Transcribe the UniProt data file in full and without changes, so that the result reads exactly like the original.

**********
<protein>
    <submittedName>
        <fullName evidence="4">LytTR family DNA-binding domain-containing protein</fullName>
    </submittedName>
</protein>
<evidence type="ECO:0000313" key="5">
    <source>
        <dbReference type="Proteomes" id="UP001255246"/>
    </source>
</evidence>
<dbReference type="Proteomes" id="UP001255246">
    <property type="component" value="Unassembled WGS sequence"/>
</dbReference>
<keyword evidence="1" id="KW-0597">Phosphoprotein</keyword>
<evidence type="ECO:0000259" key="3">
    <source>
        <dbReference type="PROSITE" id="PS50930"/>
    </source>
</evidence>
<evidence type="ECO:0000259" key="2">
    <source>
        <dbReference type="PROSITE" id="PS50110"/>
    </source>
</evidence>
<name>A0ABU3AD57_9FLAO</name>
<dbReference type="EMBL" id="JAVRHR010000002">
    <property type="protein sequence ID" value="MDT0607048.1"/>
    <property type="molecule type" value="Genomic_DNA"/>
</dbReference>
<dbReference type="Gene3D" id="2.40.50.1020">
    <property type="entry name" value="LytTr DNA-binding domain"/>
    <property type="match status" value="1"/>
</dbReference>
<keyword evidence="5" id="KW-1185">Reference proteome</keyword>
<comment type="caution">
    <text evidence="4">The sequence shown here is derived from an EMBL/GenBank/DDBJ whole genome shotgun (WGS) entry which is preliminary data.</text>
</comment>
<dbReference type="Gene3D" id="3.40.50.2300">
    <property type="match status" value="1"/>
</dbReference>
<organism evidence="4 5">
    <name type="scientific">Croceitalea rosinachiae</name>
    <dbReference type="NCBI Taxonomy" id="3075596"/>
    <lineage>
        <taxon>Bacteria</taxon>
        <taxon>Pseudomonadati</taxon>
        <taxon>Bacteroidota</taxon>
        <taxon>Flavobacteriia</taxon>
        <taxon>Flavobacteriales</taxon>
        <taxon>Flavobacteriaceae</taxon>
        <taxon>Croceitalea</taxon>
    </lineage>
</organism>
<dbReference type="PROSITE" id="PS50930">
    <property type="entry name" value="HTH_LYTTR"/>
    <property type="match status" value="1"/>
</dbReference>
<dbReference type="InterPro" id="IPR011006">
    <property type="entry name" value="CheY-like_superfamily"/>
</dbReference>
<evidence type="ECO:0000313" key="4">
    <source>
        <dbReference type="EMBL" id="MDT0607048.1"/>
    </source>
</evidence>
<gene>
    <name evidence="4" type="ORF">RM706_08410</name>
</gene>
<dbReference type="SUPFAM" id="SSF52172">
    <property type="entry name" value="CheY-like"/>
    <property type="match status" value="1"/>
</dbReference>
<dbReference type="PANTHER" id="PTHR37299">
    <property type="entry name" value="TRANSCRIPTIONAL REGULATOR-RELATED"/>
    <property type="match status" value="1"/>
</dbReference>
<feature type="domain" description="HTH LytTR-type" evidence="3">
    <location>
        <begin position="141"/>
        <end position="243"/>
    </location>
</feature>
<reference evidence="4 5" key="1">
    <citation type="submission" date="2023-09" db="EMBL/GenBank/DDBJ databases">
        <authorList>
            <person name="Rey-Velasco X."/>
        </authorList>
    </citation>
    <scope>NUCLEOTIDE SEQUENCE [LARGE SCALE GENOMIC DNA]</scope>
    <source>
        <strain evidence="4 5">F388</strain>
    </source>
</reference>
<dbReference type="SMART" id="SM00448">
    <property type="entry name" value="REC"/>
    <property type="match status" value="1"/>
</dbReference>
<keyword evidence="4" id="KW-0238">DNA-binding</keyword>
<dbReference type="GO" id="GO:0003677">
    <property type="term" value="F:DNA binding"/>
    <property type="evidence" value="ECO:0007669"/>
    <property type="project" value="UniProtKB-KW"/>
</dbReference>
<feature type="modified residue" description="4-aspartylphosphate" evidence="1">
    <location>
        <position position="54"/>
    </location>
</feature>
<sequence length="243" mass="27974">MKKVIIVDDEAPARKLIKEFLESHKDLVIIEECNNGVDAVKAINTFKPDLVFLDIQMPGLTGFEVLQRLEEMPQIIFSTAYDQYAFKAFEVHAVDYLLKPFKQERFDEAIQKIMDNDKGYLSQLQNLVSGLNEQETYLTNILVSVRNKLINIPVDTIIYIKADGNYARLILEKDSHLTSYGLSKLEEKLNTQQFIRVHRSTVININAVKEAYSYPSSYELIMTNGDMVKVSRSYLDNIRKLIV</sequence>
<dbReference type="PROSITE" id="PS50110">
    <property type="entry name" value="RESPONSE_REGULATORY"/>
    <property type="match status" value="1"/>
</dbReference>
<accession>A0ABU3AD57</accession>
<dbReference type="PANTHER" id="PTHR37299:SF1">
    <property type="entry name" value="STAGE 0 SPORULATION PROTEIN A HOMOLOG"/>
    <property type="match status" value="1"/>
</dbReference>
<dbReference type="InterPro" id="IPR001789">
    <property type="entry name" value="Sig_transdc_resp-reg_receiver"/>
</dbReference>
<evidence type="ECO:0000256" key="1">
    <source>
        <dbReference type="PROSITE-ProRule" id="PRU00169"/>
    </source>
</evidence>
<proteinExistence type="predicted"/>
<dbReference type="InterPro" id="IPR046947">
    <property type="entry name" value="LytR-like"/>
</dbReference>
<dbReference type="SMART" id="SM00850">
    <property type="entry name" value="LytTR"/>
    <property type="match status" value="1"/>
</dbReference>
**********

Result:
<protein>
    <submittedName>
        <fullName evidence="4">LytTR family DNA-binding domain-containing protein</fullName>
    </submittedName>
</protein>
<evidence type="ECO:0000313" key="5">
    <source>
        <dbReference type="Proteomes" id="UP001255246"/>
    </source>
</evidence>
<dbReference type="Proteomes" id="UP001255246">
    <property type="component" value="Unassembled WGS sequence"/>
</dbReference>
<keyword evidence="1" id="KW-0597">Phosphoprotein</keyword>
<evidence type="ECO:0000259" key="3">
    <source>
        <dbReference type="PROSITE" id="PS50930"/>
    </source>
</evidence>
<evidence type="ECO:0000259" key="2">
    <source>
        <dbReference type="PROSITE" id="PS50110"/>
    </source>
</evidence>
<name>A0ABU3AD57_9FLAO</name>
<dbReference type="EMBL" id="JAVRHR010000002">
    <property type="protein sequence ID" value="MDT0607048.1"/>
    <property type="molecule type" value="Genomic_DNA"/>
</dbReference>
<dbReference type="Gene3D" id="2.40.50.1020">
    <property type="entry name" value="LytTr DNA-binding domain"/>
    <property type="match status" value="1"/>
</dbReference>
<keyword evidence="5" id="KW-1185">Reference proteome</keyword>
<comment type="caution">
    <text evidence="4">The sequence shown here is derived from an EMBL/GenBank/DDBJ whole genome shotgun (WGS) entry which is preliminary data.</text>
</comment>
<dbReference type="Gene3D" id="3.40.50.2300">
    <property type="match status" value="1"/>
</dbReference>
<organism evidence="4 5">
    <name type="scientific">Croceitalea rosinachiae</name>
    <dbReference type="NCBI Taxonomy" id="3075596"/>
    <lineage>
        <taxon>Bacteria</taxon>
        <taxon>Pseudomonadati</taxon>
        <taxon>Bacteroidota</taxon>
        <taxon>Flavobacteriia</taxon>
        <taxon>Flavobacteriales</taxon>
        <taxon>Flavobacteriaceae</taxon>
        <taxon>Croceitalea</taxon>
    </lineage>
</organism>
<dbReference type="PROSITE" id="PS50930">
    <property type="entry name" value="HTH_LYTTR"/>
    <property type="match status" value="1"/>
</dbReference>
<dbReference type="InterPro" id="IPR011006">
    <property type="entry name" value="CheY-like_superfamily"/>
</dbReference>
<evidence type="ECO:0000313" key="4">
    <source>
        <dbReference type="EMBL" id="MDT0607048.1"/>
    </source>
</evidence>
<gene>
    <name evidence="4" type="ORF">RM706_08410</name>
</gene>
<dbReference type="SUPFAM" id="SSF52172">
    <property type="entry name" value="CheY-like"/>
    <property type="match status" value="1"/>
</dbReference>
<dbReference type="PANTHER" id="PTHR37299">
    <property type="entry name" value="TRANSCRIPTIONAL REGULATOR-RELATED"/>
    <property type="match status" value="1"/>
</dbReference>
<feature type="domain" description="HTH LytTR-type" evidence="3">
    <location>
        <begin position="141"/>
        <end position="243"/>
    </location>
</feature>
<reference evidence="4 5" key="1">
    <citation type="submission" date="2023-09" db="EMBL/GenBank/DDBJ databases">
        <authorList>
            <person name="Rey-Velasco X."/>
        </authorList>
    </citation>
    <scope>NUCLEOTIDE SEQUENCE [LARGE SCALE GENOMIC DNA]</scope>
    <source>
        <strain evidence="4 5">F388</strain>
    </source>
</reference>
<dbReference type="SMART" id="SM00448">
    <property type="entry name" value="REC"/>
    <property type="match status" value="1"/>
</dbReference>
<keyword evidence="4" id="KW-0238">DNA-binding</keyword>
<dbReference type="GO" id="GO:0003677">
    <property type="term" value="F:DNA binding"/>
    <property type="evidence" value="ECO:0007669"/>
    <property type="project" value="UniProtKB-KW"/>
</dbReference>
<feature type="modified residue" description="4-aspartylphosphate" evidence="1">
    <location>
        <position position="54"/>
    </location>
</feature>
<sequence length="243" mass="27974">MKKVIIVDDEAPARKLIKEFLESHKDLVIIEECNNGVDAVKAINTFKPDLVFLDIQMPGLTGFEVLQRLEEMPQIIFSTAYDQYAFKAFEVHAVDYLLKPFKQERFDEAIQKIMDNDKGYLSQLQNLVSGLNEQETYLTNILVSVRNKLINIPVDTIIYIKADGNYARLILEKDSHLTSYGLSKLEEKLNTQQFIRVHRSTVININAVKEAYSYPSSYELIMTNGDMVKVSRSYLDNIRKLIV</sequence>
<dbReference type="PROSITE" id="PS50110">
    <property type="entry name" value="RESPONSE_REGULATORY"/>
    <property type="match status" value="1"/>
</dbReference>
<accession>A0ABU3AD57</accession>
<dbReference type="PANTHER" id="PTHR37299:SF1">
    <property type="entry name" value="STAGE 0 SPORULATION PROTEIN A HOMOLOG"/>
    <property type="match status" value="1"/>
</dbReference>
<dbReference type="InterPro" id="IPR001789">
    <property type="entry name" value="Sig_transdc_resp-reg_receiver"/>
</dbReference>
<evidence type="ECO:0000256" key="1">
    <source>
        <dbReference type="PROSITE-ProRule" id="PRU00169"/>
    </source>
</evidence>
<proteinExistence type="predicted"/>
<dbReference type="InterPro" id="IPR046947">
    <property type="entry name" value="LytR-like"/>
</dbReference>
<dbReference type="SMART" id="SM00850">
    <property type="entry name" value="LytTR"/>
    <property type="match status" value="1"/>
</dbReference>